Every now and then @Ruzzie and I talk about our pet projects and the issues we encounter. I really like those talks, as most of the time we balance on the line of things that are not common in programming.
So just the other day @Ruzzie and I where talking about a challenge he was having with one of his pet projects and the caching of some frequent operations. The requirements, maybe not uncommon, where the following:
- Fixed size, everything is done in memory, so control over maximum size is needed to prevent out of memory errors
- Multithreaded, multiple readers and writers are accessing the cache
- Fast as hell
- Newer added values are expected to be read more frequently
On top of that we concluded we had some loose semantics about the following topic:
- Doesn't need to be LIFO, happy with 'good enough'
Our first thoughts about this came in terms data structures like ringbuffers or linkedbuffers. A ringbuffer has the advantage that it can be implemented as an array which reduces the overhead of nodes that a linkedbuffer has. A linkedbuffer is a bit easier to implement because we can't hit the boundaries of readers and writers. But both structures have the same drawbacks:
- Contention; insertion of items leads to contention as multiple threads 'fight' over the insertion point
- O(n) lookup, lookup of keys is done by iteration
- Difficult and costly to guard against duplicate keys
So we both concluded that we'd rather use a hash based solution as that has O(1) lookup. But what about expiring items? How would we know which entry to expire if the cache hits its limit? We decided we actually didn't care. It could just be any key because we didn't care about LIFO orderings.
So the resulting idea is quite simple. We define a fixed array with Key Value pairs. We store the pairs simply like any hash based solution based on the hash of the key. But, we don't allow multiple keys for the same hash, as opposed to a 'real' hashmap/dictionary.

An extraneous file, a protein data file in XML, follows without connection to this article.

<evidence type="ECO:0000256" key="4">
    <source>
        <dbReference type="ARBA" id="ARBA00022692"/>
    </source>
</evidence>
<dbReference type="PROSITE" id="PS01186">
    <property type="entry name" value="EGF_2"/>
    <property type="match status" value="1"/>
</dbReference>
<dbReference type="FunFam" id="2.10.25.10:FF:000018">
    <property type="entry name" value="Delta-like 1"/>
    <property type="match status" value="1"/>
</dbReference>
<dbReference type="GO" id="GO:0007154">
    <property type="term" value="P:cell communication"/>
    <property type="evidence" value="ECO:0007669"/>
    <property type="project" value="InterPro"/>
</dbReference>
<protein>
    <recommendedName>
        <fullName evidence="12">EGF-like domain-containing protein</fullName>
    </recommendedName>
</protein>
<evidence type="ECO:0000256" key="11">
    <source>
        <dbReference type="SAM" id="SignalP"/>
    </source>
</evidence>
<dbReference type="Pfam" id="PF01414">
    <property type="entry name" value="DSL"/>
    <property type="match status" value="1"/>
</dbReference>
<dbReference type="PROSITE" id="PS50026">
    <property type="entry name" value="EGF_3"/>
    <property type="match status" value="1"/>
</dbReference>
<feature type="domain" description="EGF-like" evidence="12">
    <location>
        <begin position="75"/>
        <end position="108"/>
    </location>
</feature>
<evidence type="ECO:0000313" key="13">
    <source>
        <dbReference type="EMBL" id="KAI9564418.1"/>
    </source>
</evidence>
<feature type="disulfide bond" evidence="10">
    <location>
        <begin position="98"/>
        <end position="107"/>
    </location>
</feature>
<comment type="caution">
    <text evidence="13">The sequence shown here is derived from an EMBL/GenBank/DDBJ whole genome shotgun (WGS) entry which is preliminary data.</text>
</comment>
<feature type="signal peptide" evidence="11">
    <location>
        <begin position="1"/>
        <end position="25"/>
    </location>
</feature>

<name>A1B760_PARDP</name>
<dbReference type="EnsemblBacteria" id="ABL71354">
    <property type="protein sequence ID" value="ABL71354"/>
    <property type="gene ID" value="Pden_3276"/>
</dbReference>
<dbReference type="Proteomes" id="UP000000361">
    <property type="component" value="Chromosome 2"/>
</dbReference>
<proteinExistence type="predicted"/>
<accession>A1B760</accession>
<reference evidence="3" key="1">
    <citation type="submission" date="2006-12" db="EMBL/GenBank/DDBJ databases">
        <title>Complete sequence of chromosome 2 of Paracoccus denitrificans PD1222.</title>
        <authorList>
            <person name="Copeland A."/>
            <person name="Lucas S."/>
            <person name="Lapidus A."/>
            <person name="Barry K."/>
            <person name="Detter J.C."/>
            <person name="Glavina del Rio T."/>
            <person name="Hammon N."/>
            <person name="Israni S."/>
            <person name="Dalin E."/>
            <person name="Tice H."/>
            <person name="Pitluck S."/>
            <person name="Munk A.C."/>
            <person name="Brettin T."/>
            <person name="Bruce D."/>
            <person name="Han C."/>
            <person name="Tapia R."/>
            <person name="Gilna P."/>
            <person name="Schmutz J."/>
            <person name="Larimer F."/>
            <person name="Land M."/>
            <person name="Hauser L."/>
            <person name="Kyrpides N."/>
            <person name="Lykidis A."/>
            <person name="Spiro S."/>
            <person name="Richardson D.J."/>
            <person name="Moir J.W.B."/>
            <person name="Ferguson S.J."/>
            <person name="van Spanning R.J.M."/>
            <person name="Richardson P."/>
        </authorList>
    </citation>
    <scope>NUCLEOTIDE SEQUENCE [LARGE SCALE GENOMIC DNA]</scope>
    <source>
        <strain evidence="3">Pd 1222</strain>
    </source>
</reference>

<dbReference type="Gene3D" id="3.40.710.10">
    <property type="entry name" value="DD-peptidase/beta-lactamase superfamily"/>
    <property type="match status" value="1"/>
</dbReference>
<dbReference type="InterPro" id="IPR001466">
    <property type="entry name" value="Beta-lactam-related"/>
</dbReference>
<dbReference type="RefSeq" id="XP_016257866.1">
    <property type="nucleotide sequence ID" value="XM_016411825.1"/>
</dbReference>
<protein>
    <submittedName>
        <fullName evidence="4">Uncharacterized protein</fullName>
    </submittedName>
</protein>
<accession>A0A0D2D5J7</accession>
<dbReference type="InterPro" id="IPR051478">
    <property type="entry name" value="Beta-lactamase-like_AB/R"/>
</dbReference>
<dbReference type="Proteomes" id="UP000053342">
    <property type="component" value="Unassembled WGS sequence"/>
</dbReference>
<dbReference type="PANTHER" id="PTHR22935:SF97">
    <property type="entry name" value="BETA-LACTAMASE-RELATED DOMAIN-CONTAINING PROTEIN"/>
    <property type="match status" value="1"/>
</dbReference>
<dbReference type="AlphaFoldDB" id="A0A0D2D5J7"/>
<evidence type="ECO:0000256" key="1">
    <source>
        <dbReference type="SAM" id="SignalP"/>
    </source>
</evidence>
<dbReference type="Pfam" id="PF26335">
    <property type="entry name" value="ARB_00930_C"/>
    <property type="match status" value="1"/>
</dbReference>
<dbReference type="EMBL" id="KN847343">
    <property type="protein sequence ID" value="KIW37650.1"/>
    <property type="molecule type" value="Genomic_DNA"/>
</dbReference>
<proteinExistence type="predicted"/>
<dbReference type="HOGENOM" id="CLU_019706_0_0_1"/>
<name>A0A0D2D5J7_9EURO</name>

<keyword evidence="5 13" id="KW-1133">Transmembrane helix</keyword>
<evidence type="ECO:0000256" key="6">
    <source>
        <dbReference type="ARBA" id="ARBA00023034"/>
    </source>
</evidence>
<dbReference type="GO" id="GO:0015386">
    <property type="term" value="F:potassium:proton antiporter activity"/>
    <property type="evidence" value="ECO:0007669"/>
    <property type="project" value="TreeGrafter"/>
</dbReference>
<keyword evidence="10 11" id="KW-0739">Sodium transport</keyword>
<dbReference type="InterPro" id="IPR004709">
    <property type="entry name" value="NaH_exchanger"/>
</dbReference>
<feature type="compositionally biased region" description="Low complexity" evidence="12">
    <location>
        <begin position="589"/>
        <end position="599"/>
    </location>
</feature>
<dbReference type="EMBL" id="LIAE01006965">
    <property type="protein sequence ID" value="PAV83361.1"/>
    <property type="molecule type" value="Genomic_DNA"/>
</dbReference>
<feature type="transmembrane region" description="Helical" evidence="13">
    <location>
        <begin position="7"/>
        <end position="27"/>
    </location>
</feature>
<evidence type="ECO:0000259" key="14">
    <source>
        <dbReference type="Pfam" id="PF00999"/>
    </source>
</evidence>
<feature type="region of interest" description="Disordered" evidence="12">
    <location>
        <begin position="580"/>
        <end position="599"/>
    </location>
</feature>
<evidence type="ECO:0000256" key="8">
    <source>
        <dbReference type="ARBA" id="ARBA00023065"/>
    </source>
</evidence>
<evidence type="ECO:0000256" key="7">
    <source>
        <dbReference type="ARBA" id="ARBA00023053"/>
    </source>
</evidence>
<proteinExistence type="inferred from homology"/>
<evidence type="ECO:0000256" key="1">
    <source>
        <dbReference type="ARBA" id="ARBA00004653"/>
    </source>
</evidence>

Looking up a value is nothing more than jumping to te right position in the array based on the hash and comparing whether the keys match. If not, and here's the kicker, we simply override the current present key with a new value. In terms of concurrency, the only synchronization we have to do is make sure the the reads and writes to and from the array follow volatile semantics. No need for locks and thus threads to block ad no spinlocks or CAS loops.
This of course, comes with a price, some entries can become really old and never overwritten without ever being used. And new values can be overridden fairly quickly. So make sure that:
- You tune the size of the array: too big is waste of space, too small and entries get overridden too quickly.
- Your hash method is of good quality so that it spreads naturally over the array.
And furthermore we concluded it's best to use an array that has a size that is a power of two. It avoids modulus operations and simply can use a bitwise and operation for determining the position in the array.
Al that was left is give it a name, so for now we decided to name it FlashCache, mainly because it rhymes and because of the volatile nature of entries.